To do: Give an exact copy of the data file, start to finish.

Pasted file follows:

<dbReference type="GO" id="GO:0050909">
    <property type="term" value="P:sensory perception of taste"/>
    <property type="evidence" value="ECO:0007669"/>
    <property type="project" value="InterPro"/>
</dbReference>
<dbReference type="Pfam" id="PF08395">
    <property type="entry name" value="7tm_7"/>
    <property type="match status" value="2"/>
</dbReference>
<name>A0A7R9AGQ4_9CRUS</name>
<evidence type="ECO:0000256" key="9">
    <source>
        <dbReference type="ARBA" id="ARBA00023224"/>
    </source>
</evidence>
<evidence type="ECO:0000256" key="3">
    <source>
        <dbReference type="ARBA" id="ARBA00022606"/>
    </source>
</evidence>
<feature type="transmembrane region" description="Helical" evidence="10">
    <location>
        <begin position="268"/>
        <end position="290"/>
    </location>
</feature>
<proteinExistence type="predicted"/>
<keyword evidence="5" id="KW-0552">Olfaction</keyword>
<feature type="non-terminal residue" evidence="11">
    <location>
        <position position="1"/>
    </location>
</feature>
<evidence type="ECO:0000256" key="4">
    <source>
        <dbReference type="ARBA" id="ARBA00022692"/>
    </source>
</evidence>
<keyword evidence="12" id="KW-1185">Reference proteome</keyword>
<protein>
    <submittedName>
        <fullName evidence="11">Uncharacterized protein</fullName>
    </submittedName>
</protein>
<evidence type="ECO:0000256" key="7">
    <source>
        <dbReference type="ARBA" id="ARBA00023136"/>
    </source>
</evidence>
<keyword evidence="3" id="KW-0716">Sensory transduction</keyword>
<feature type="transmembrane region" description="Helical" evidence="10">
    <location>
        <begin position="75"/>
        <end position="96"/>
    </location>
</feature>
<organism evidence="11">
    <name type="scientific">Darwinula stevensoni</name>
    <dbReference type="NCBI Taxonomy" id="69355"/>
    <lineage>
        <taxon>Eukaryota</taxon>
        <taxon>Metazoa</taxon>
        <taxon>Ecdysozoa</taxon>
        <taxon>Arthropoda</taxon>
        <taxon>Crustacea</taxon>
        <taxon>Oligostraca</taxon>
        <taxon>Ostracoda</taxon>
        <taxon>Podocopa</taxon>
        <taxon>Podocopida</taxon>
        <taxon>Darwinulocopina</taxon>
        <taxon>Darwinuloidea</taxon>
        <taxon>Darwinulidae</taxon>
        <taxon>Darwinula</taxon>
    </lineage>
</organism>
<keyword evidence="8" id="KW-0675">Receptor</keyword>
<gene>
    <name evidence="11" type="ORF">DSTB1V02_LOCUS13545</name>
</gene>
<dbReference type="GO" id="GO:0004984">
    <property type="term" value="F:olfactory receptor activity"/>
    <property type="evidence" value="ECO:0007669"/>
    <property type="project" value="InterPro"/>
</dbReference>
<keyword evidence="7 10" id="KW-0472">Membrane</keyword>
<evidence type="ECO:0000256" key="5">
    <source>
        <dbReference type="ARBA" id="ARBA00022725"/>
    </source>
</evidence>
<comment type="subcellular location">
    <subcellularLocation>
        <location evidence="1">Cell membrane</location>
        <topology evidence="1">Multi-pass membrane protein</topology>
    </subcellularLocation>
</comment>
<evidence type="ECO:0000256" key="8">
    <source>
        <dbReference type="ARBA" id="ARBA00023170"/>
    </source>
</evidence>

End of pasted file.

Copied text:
<dbReference type="GO" id="GO:0050909">
    <property type="term" value="P:sensory perception of taste"/>
    <property type="evidence" value="ECO:0007669"/>
    <property type="project" value="InterPro"/>
</dbReference>
<dbReference type="Pfam" id="PF08395">
    <property type="entry name" value="7tm_7"/>
    <property type="match status" value="2"/>
</dbReference>
<name>A0A7R9AGQ4_9CRUS</name>
<evidence type="ECO:0000256" key="9">
    <source>
        <dbReference type="ARBA" id="ARBA00023224"/>
    </source>
</evidence>
<evidence type="ECO:0000256" key="3">
    <source>
        <dbReference type="ARBA" id="ARBA00022606"/>
    </source>
</evidence>
<feature type="transmembrane region" description="Helical" evidence="10">
    <location>
        <begin position="268"/>
        <end position="290"/>
    </location>
</feature>
<proteinExistence type="predicted"/>
<keyword evidence="5" id="KW-0552">Olfaction</keyword>
<feature type="non-terminal residue" evidence="11">
    <location>
        <position position="1"/>
    </location>
</feature>
<evidence type="ECO:0000256" key="4">
    <source>
        <dbReference type="ARBA" id="ARBA00022692"/>
    </source>
</evidence>
<keyword evidence="12" id="KW-1185">Reference proteome</keyword>
<protein>
    <submittedName>
        <fullName evidence="11">Uncharacterized protein</fullName>
    </submittedName>
</protein>
<evidence type="ECO:0000256" key="7">
    <source>
        <dbReference type="ARBA" id="ARBA00023136"/>
    </source>
</evidence>
<keyword evidence="3" id="KW-0716">Sensory transduction</keyword>
<feature type="transmembrane region" description="Helical" evidence="10">
    <location>
        <begin position="75"/>
        <end position="96"/>
    </location>
</feature>
<organism evidence="11">
    <name type="scientific">Darwinula stevensoni</name>
    <dbReference type="NCBI Taxonomy" id="69355"/>
    <lineage>
        <taxon>Eukaryota</taxon>
        <taxon>Metazoa</taxon>
        <taxon>Ecdysozoa</taxon>
        <taxon>Arthropoda</taxon>
        <taxon>Crustacea</taxon>
        <taxon>Oligostraca</taxon>
        <taxon>Ostracoda</taxon>
        <taxon>Podocopa</taxon>
        <taxon>Podocopida</taxon>
        <taxon>Darwinulocopina</taxon>
        <taxon>Darwinuloidea</taxon>
        <taxon>Darwinulidae</taxon>
        <taxon>Darwinula</taxon>
    </lineage>
</organism>
<keyword evidence="8" id="KW-0675">Receptor</keyword>
<gene>
    <name evidence="11" type="ORF">DSTB1V02_LOCUS13545</name>
</gene>
<dbReference type="GO" id="GO:0004984">
    <property type="term" value="F:olfactory receptor activity"/>
    <property type="evidence" value="ECO:0007669"/>
    <property type="project" value="InterPro"/>
</dbReference>
<keyword evidence="7 10" id="KW-0472">Membrane</keyword>
<evidence type="ECO:0000256" key="5">
    <source>
        <dbReference type="ARBA" id="ARBA00022725"/>
    </source>
</evidence>
<comment type="subcellular location">
    <subcellularLocation>
        <location evidence="1">Cell membrane</location>
        <topology evidence="1">Multi-pass membrane protein</topology>
    </subcellularLocation>
</comment>
<evidence type="ECO:0000256" key="8">
    <source>
        <dbReference type="ARBA" id="ARBA00023170"/>
    </source>
</evidence>